As she approached her boat, Hauser caught sight of a second whale some way off. The marine mammal appeared to be thrashing with its tail at what she assumed was yet another whale. Then the third animal began swimming towards her. “But… the tail fin was going side to side instead of up and down,” Hauser told NPR. “So, my mind quickly went, ‘Oh, my gosh. That is a shark.’”
It was only then, with the shark approaching, that Hauser realized what the whale had been doing. Incredibly, it had been keeping her away from the advancing predator. The scientist had previously heard of the giant creatures protecting other animals from similar threats, but this was the first time that she’d become aware of one protecting a human – and what a way to gain this knowledge.
It seemed as though the whale was living up to its reputation as the “gentle giant” of the sea. And giant is certainly the word: the humpback can reach 60 feet from end to end and tip the scales at 40 tons; yet it achieves this massive bulk on a diet of tiny sea creatures and plankton. Meanwhile, regarding its chances of survival, although the species was once highly endangered, conservation efforts have meant that its numbers have since increased greatly.
Now, as suggested, and as Hauser was aware, there are many stories of humpbacks having saved other animals from predators – usually killer whales. In fact, over the past 62 years at least 115 such interactions have been recorded. In one instance, Robert Pitman, a marine ecologist, reported seeing a humpback deliberately heft a seal from the water to save it from a pack of killer whales.
What motivates whales into such altruistic acts is debated. As Fred Sharpe, who researches humpbacks with the Alaska Whale Foundation, told Hakai magazine in August 2017, “[Humpbacks] are directing their behavior for the benefit of other species. But there’s no doubt there are important differences between human compassion and animal compassion.”
“When a human protects an imperiled individual of another species, we call it compassion,” Pitman – who works for the U.S. National Oceanic and Atmospheric Administration – said in the same article. “If a humpback whale does so, we call it instinct. But sometimes the distinction isn’t all that clear.”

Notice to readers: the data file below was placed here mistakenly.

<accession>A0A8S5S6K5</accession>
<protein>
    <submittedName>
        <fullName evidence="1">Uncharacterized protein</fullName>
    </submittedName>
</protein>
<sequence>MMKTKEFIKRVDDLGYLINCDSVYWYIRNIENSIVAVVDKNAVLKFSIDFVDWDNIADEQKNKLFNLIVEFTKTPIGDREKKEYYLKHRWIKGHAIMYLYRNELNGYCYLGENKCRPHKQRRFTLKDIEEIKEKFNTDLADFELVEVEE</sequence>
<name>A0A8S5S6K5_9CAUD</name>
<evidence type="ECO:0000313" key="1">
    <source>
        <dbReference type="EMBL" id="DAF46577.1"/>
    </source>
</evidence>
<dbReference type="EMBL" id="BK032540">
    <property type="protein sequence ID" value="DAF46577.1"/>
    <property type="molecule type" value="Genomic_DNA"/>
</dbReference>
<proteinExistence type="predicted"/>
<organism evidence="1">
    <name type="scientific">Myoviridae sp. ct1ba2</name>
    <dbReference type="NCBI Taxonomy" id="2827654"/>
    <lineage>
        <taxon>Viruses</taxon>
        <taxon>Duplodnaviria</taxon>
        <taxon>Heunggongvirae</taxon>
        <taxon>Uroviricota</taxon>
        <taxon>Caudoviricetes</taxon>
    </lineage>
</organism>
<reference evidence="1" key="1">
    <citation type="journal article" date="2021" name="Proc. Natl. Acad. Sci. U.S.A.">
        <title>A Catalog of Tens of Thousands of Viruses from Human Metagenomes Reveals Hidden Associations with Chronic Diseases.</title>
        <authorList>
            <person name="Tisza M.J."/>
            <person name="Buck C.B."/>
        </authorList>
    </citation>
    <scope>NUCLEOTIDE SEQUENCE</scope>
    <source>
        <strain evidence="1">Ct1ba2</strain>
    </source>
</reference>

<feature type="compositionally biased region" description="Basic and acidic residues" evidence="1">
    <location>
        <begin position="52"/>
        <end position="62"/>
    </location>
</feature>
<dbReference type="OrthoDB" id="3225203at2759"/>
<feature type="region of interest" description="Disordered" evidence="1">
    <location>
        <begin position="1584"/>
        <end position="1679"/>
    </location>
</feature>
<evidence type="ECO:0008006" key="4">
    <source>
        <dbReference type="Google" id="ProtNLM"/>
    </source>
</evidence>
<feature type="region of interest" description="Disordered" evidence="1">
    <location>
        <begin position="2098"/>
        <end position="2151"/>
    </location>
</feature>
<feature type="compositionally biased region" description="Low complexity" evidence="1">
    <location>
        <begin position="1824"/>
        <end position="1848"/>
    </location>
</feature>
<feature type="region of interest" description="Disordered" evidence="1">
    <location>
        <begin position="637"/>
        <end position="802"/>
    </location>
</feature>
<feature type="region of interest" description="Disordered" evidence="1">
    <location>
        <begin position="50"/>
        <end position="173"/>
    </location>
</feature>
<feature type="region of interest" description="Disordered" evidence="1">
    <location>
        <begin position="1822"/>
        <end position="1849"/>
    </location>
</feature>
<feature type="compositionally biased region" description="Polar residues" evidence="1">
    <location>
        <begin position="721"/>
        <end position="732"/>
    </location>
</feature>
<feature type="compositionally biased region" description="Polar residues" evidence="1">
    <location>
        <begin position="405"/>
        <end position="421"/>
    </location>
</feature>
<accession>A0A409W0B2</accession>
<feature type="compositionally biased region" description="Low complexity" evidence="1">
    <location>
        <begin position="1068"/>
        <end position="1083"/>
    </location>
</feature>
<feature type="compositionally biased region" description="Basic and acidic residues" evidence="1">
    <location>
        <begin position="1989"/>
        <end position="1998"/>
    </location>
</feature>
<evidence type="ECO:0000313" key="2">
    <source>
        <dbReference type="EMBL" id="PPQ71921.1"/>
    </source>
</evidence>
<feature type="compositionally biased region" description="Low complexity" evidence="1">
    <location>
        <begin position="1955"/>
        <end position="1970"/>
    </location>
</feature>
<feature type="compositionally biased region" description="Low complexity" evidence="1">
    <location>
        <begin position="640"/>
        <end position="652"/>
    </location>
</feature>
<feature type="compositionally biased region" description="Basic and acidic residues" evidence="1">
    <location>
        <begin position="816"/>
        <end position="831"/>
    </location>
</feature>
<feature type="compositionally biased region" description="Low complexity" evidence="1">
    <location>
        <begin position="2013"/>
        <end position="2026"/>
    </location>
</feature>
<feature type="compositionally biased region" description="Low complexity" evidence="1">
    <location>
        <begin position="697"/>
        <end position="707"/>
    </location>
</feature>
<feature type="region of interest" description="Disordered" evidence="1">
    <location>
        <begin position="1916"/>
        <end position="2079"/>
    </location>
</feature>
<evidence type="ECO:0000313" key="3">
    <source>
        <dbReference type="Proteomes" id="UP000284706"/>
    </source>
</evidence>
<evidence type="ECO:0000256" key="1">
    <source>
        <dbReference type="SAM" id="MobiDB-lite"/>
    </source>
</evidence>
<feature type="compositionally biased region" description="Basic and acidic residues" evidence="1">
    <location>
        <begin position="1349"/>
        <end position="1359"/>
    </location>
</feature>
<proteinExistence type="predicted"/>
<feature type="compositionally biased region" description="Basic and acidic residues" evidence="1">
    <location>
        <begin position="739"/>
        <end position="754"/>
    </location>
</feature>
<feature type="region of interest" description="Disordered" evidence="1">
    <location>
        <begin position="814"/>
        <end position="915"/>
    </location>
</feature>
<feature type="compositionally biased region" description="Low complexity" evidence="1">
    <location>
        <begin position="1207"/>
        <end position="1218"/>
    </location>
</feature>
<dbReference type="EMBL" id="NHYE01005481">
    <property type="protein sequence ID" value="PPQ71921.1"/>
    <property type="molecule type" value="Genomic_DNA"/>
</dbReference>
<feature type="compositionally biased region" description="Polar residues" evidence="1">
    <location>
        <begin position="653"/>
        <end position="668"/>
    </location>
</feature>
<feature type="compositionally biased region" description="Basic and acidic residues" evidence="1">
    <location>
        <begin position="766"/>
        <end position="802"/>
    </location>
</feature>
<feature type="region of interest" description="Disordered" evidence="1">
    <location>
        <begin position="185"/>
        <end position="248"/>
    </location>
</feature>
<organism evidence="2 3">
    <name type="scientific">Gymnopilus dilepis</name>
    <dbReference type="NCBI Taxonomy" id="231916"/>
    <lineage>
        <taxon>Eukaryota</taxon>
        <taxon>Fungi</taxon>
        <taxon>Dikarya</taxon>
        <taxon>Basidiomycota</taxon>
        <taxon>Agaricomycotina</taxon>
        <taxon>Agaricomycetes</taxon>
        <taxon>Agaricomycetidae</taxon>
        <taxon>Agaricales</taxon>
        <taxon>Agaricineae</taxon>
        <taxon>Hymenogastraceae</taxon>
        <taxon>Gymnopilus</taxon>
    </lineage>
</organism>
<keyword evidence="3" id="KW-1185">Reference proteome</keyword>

Tiger sharks, such as the one spotted by Hauser, certainly aren’t known for their altruism. These ruthless predators can each grow to be 25 feet long and weigh almost a ton. They have a deservedly fearsome reputation, too; indeed, only great white sharks attack more people. And yet while a great white will often abandon its human victim after a quick bite, tiger sharks tend to keep on eating.
Tiger sharks are also a common sight around the warm waters of the Pacific Islands, where their main diet consists of seals, birds, turtles, fish and dolphins. And although members of the species are normally loners, they have been known to attack humpback whales, albeit when hunting as part of groups. Sadly, though, the tiger shark’s existence is in jeopardy: thanks to fishing and a high demand for its fins, the species is categorized as being near-threatened.
Meanwhile, although certain that the humpback she encountered that day wanted to save her from the tiger shark, Hauser understands why others are skeptical. “If it hadn’t been me, if it hadn’t been filmed in three different angles, I wouldn’t believe it,” she told NPR. “I try a lot not to anthropomorphize any of the behavior that I see. It’s easy to do, but it’s not a good practice in science.”
And as for other people who might want to get up close to humpbacks, Hauser doesn’t recommend it. “I never touch the whales that I study unless they are sick or stranded on the beach,” she said. “In my head, I was a bit amused since I write rules and regulations about whale harassment – and here I was being harassed by a whale.”